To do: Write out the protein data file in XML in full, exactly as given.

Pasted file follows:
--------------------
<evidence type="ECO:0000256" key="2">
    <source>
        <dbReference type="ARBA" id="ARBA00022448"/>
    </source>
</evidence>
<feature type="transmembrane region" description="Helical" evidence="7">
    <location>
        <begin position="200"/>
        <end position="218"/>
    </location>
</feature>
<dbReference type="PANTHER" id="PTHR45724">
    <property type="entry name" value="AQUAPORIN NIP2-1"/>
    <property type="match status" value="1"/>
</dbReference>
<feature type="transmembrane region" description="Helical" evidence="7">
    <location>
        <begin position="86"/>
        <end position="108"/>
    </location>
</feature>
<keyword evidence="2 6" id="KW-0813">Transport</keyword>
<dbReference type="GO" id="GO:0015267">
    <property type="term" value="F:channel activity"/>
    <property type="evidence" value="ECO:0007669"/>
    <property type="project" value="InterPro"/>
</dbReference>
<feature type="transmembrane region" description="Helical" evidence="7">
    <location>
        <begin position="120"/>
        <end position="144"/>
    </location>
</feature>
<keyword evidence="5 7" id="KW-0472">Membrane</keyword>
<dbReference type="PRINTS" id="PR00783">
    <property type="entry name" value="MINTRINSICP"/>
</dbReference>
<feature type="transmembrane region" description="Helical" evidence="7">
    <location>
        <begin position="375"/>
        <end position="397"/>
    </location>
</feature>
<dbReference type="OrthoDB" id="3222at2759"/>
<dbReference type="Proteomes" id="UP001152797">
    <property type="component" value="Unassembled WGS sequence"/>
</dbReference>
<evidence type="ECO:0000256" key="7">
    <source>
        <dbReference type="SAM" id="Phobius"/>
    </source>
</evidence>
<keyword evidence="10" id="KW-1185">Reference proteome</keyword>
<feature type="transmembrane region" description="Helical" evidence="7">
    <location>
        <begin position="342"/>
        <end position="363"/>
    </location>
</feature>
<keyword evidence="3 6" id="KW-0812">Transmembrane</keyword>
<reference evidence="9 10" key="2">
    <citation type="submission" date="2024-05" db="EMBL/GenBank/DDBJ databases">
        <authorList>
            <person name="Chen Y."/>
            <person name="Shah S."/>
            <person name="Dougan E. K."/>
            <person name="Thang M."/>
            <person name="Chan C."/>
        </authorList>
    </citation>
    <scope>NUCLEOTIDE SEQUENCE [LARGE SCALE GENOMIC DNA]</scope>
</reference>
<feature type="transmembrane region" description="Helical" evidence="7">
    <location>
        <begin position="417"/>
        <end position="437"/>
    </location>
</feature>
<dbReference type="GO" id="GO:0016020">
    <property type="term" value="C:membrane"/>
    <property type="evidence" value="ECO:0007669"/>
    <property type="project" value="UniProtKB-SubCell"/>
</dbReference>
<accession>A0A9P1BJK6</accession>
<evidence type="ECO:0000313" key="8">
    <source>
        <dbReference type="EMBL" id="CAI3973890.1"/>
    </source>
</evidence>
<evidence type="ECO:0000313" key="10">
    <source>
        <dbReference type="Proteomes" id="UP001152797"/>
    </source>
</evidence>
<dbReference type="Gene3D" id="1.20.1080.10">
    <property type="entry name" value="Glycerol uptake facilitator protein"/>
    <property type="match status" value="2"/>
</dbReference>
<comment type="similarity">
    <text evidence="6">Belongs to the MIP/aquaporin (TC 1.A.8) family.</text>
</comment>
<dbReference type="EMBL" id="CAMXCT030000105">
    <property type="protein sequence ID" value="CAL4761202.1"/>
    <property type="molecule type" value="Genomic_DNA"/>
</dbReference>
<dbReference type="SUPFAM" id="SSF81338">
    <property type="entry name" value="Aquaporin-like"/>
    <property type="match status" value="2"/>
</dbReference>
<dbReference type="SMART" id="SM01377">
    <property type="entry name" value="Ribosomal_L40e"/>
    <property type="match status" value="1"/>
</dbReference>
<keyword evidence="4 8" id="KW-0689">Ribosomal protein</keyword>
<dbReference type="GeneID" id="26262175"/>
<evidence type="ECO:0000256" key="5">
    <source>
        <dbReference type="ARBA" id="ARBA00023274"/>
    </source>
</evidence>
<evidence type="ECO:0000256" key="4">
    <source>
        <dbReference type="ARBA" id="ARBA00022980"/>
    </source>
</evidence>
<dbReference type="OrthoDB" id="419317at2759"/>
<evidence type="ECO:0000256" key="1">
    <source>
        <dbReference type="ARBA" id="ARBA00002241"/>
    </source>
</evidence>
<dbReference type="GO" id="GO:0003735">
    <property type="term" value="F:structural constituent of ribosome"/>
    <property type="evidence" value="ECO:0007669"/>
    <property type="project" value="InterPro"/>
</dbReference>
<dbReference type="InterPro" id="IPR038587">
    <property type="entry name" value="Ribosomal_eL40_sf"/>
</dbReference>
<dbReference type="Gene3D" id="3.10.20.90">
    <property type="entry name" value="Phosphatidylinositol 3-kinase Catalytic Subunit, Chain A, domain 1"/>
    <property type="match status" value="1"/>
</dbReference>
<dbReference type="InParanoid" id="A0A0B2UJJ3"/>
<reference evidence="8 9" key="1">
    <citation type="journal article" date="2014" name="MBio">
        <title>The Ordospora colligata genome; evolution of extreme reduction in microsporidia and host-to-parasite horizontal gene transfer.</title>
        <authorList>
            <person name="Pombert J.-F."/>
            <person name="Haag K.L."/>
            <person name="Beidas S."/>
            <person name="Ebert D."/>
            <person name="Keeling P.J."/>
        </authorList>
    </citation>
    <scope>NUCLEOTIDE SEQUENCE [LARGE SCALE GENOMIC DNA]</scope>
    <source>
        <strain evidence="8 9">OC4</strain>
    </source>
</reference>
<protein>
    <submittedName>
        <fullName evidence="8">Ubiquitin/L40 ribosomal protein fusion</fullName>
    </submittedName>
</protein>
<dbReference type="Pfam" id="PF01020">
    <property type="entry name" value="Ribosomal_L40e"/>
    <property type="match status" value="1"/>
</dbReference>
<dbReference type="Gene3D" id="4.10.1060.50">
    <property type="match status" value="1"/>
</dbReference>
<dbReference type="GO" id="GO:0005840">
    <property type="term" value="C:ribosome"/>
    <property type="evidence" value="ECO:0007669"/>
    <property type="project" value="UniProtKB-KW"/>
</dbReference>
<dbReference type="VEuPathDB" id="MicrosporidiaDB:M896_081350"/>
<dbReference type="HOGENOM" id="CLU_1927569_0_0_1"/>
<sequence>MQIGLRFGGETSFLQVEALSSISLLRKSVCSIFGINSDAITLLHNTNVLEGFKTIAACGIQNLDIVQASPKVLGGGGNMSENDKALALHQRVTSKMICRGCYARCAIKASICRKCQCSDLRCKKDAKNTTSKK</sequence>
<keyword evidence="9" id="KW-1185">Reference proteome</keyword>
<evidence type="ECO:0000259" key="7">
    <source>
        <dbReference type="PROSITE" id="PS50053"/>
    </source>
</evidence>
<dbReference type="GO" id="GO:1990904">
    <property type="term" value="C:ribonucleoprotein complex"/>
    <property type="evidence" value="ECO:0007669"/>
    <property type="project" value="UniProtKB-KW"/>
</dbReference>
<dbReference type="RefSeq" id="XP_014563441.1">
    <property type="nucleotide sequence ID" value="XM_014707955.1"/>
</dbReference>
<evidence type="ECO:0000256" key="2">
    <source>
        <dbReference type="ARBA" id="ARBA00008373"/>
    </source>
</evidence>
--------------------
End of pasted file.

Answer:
<evidence type="ECO:0000256" key="2">
    <source>
        <dbReference type="ARBA" id="ARBA00022448"/>
    </source>
</evidence>
<feature type="transmembrane region" description="Helical" evidence="7">
    <location>
        <begin position="200"/>
        <end position="218"/>
    </location>
</feature>
<dbReference type="PANTHER" id="PTHR45724">
    <property type="entry name" value="AQUAPORIN NIP2-1"/>
    <property type="match status" value="1"/>
</dbReference>
<feature type="transmembrane region" description="Helical" evidence="7">
    <location>
        <begin position="86"/>
        <end position="108"/>
    </location>
</feature>
<keyword evidence="2 6" id="KW-0813">Transport</keyword>
<dbReference type="GO" id="GO:0015267">
    <property type="term" value="F:channel activity"/>
    <property type="evidence" value="ECO:0007669"/>
    <property type="project" value="InterPro"/>
</dbReference>
<feature type="transmembrane region" description="Helical" evidence="7">
    <location>
        <begin position="120"/>
        <end position="144"/>
    </location>
</feature>
<keyword evidence="5 7" id="KW-0472">Membrane</keyword>
<dbReference type="PRINTS" id="PR00783">
    <property type="entry name" value="MINTRINSICP"/>
</dbReference>
<feature type="transmembrane region" description="Helical" evidence="7">
    <location>
        <begin position="375"/>
        <end position="397"/>
    </location>
</feature>
<dbReference type="OrthoDB" id="3222at2759"/>
<dbReference type="Proteomes" id="UP001152797">
    <property type="component" value="Unassembled WGS sequence"/>
</dbReference>
<evidence type="ECO:0000256" key="7">
    <source>
        <dbReference type="SAM" id="Phobius"/>
    </source>
</evidence>
<keyword evidence="10" id="KW-1185">Reference proteome</keyword>
<feature type="transmembrane region" description="Helical" evidence="7">
    <location>
        <begin position="342"/>
        <end position="363"/>
    </location>
</feature>
<keyword evidence="3 6" id="KW-0812">Transmembrane</keyword>
<reference evidence="9 10" key="2">
    <citation type="submission" date="2024-05" db="EMBL/GenBank/DDBJ databases">
        <authorList>
            <person name="Chen Y."/>
            <person name="Shah S."/>
            <person name="Dougan E. K."/>
            <person name="Thang M."/>
            <person name="Chan C."/>
        </authorList>
    </citation>
    <scope>NUCLEOTIDE SEQUENCE [LARGE SCALE GENOMIC DNA]</scope>
</reference>
<feature type="transmembrane region" description="Helical" evidence="7">
    <location>
        <begin position="417"/>
        <end position="437"/>
    </location>
</feature>
<dbReference type="GO" id="GO:0016020">
    <property type="term" value="C:membrane"/>
    <property type="evidence" value="ECO:0007669"/>
    <property type="project" value="UniProtKB-SubCell"/>
</dbReference>
<accession>A0A9P1BJK6</accession>
<evidence type="ECO:0000313" key="8">
    <source>
        <dbReference type="EMBL" id="CAI3973890.1"/>
    </source>
</evidence>
<evidence type="ECO:0000313" key="10">
    <source>
        <dbReference type="Proteomes" id="UP001152797"/>
    </source>
</evidence>
<dbReference type="Gene3D" id="1.20.1080.10">
    <property type="entry name" value="Glycerol uptake facilitator protein"/>
    <property type="match status" value="2"/>
</dbReference>
<comment type="similarity">
    <text evidence="6">Belongs to the MIP/aquaporin (TC 1.A.8) family.</text>
</comment>
<dbReference type="EMBL" id="CAMXCT030000105">
    <property type="protein sequence ID" value="CAL4761202.1"/>
    <property type="molecule type" value="Genomic_DNA"/>
</dbReference>
<dbReference type="SUPFAM" id="SSF81338">
    <property type="entry name" value="Aquaporin-like"/>
    <property type="match status" value="2"/>
</dbReference>
<dbReference type="SMART" id="SM01377">
    <property type="entry name" value="Ribosomal_L40e"/>
    <property type="match status" value="1"/>
</dbReference>
<keyword evidence="4 8" id="KW-0689">Ribosomal protein</keyword>
<dbReference type="GeneID" id="26262175"/>
<evidence type="ECO:0000256" key="5">
    <source>
        <dbReference type="ARBA" id="ARBA00023274"/>
    </source>
</evidence>
<evidence type="ECO:0000256" key="4">
    <source>
        <dbReference type="ARBA" id="ARBA00022980"/>
    </source>
</evidence>
<dbReference type="OrthoDB" id="419317at2759"/>
<evidence type="ECO:0000256" key="1">
    <source>
        <dbReference type="ARBA" id="ARBA00002241"/>
    </source>
</evidence>
<dbReference type="GO" id="GO:0003735">
    <property type="term" value="F:structural constituent of ribosome"/>
    <property type="evidence" value="ECO:0007669"/>
    <property type="project" value="InterPro"/>
</dbReference>
<dbReference type="InterPro" id="IPR038587">
    <property type="entry name" value="Ribosomal_eL40_sf"/>
</dbReference>
<dbReference type="Gene3D" id="3.10.20.90">
    <property type="entry name" value="Phosphatidylinositol 3-kinase Catalytic Subunit, Chain A, domain 1"/>
    <property type="match status" value="1"/>
</dbReference>
<dbReference type="InParanoid" id="A0A0B2UJJ3"/>
<reference evidence="8 9" key="1">
    <citation type="journal article" date="2014" name="MBio">
        <title>The Ordospora colligata genome; evolution of extreme reduction in microsporidia and host-to-parasite horizontal gene transfer.</title>
        <authorList>
            <person name="Pombert J.-F."/>
            <person name="Haag K.L."/>
            <person name="Beidas S."/>
            <person name="Ebert D."/>
            <person name="Keeling P.J."/>
        </authorList>
    </citation>
    <scope>NUCLEOTIDE SEQUENCE [LARGE SCALE GENOMIC DNA]</scope>
    <source>
        <strain evidence="8 9">OC4</strain>
    </source>
</reference>
<protein>
    <submittedName>
        <fullName evidence="8">Ubiquitin/L40 ribosomal protein fusion</fullName>
    </submittedName>
</protein>
<dbReference type="Pfam" id="PF01020">
    <property type="entry name" value="Ribosomal_L40e"/>
    <property type="match status" value="1"/>
</dbReference>
<dbReference type="Gene3D" id="4.10.1060.50">
    <property type="match status" value="1"/>
</dbReference>
<dbReference type="GO" id="GO:0005840">
    <property type="term" value="C:ribosome"/>
    <property type="evidence" value="ECO:0007669"/>
    <property type="project" value="UniProtKB-KW"/>
</dbReference>
<dbReference type="VEuPathDB" id="MicrosporidiaDB:M896_081350"/>
<dbReference type="HOGENOM" id="CLU_1927569_0_0_1"/>
<sequence>MQIGLRFGGETSFLQVEALSSISLLRKSVCSIFGINSDAITLLHNTNVLEGFKTIAACGIQNLDIVQASPKVLGGGGNMSENDKALALHQRVTSKMICRGCYARCAIKASICRKCQCSDLRCKKDAKNTTSKK</sequence>
<keyword evidence="9" id="KW-1185">Reference proteome</keyword>
<evidence type="ECO:0000259" key="7">
    <source>
        <dbReference type="PROSITE" id="PS50053"/>
    </source>
</evidence>
<dbReference type="GO" id="GO:1990904">
    <property type="term" value="C:ribonucleoprotein complex"/>
    <property type="evidence" value="ECO:0007669"/>
    <property type="project" value="UniProtKB-KW"/>
</dbReference>
<dbReference type="RefSeq" id="XP_014563441.1">
    <property type="nucleotide sequence ID" value="XM_014707955.1"/>
</dbReference>
<evidence type="ECO:0000256" key="2">
    <source>
        <dbReference type="ARBA" id="ARBA00008373"/>
    </source>
</evidence>